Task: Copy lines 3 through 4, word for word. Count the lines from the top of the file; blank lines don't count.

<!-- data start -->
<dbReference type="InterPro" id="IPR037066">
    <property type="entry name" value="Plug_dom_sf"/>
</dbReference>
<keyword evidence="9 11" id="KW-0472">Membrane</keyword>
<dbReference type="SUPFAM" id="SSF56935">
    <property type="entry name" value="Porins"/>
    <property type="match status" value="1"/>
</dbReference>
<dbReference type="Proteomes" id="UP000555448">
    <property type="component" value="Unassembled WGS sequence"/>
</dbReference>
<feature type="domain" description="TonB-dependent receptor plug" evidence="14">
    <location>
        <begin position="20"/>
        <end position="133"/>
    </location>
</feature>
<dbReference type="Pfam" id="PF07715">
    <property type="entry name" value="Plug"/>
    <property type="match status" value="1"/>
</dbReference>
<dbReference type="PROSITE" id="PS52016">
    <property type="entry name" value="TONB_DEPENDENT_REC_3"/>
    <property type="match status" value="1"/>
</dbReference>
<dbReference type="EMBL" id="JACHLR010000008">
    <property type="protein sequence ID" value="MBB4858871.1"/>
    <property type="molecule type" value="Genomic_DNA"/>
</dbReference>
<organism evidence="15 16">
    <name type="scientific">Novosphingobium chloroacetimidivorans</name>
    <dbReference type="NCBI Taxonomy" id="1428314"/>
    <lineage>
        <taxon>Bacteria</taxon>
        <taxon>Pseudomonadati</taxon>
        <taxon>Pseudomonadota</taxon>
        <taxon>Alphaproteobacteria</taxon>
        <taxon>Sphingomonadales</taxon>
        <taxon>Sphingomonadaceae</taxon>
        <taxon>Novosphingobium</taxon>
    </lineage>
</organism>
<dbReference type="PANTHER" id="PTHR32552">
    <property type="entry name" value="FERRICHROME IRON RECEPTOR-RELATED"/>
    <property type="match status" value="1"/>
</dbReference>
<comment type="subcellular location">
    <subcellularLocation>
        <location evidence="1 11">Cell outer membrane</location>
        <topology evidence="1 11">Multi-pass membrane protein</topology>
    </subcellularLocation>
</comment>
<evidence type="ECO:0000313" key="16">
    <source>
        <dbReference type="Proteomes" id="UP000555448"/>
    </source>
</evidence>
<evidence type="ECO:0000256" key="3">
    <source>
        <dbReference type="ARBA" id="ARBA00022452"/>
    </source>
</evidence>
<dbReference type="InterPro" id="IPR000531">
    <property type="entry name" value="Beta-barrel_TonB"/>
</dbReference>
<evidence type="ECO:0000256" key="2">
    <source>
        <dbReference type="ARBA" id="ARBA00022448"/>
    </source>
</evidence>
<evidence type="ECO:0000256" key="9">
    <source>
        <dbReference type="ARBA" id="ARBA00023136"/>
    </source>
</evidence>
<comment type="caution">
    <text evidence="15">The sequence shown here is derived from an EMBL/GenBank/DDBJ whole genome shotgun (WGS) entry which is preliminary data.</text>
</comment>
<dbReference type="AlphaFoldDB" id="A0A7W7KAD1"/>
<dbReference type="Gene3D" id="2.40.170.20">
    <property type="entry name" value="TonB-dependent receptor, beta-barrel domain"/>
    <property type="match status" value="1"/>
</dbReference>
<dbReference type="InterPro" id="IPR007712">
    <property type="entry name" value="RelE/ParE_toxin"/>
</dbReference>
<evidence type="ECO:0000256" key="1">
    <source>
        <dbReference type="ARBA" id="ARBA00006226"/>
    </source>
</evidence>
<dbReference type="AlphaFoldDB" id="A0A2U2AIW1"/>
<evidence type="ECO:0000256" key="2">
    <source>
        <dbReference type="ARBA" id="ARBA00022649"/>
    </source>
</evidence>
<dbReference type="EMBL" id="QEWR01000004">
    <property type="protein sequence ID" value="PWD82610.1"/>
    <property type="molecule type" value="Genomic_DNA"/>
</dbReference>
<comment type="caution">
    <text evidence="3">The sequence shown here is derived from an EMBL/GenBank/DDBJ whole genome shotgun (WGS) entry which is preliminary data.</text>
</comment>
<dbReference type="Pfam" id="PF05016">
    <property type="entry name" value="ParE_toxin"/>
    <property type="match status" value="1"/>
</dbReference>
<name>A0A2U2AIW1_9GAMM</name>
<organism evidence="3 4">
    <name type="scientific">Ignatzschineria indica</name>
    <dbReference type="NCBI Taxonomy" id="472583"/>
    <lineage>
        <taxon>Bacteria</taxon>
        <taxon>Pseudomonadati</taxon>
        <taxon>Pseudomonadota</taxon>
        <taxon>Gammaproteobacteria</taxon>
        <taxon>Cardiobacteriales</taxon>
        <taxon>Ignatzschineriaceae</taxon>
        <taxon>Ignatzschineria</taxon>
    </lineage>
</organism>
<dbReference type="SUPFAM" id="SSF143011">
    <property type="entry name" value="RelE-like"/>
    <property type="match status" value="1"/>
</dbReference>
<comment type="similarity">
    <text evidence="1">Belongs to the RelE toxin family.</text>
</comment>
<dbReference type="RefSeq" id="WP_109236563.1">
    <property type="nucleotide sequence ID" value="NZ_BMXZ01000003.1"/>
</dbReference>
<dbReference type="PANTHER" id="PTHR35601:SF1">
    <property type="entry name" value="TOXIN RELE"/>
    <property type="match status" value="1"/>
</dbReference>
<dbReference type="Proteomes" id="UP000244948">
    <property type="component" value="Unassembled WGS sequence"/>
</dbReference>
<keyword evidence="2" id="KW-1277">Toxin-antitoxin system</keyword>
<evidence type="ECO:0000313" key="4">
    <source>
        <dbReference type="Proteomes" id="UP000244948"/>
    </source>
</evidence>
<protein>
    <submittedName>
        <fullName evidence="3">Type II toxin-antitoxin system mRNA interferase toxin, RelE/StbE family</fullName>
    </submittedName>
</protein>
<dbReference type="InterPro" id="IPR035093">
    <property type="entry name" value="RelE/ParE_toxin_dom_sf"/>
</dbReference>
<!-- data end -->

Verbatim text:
</dbReference>
<keyword evidence="9 11" id="KW-0472">Membrane</keyword>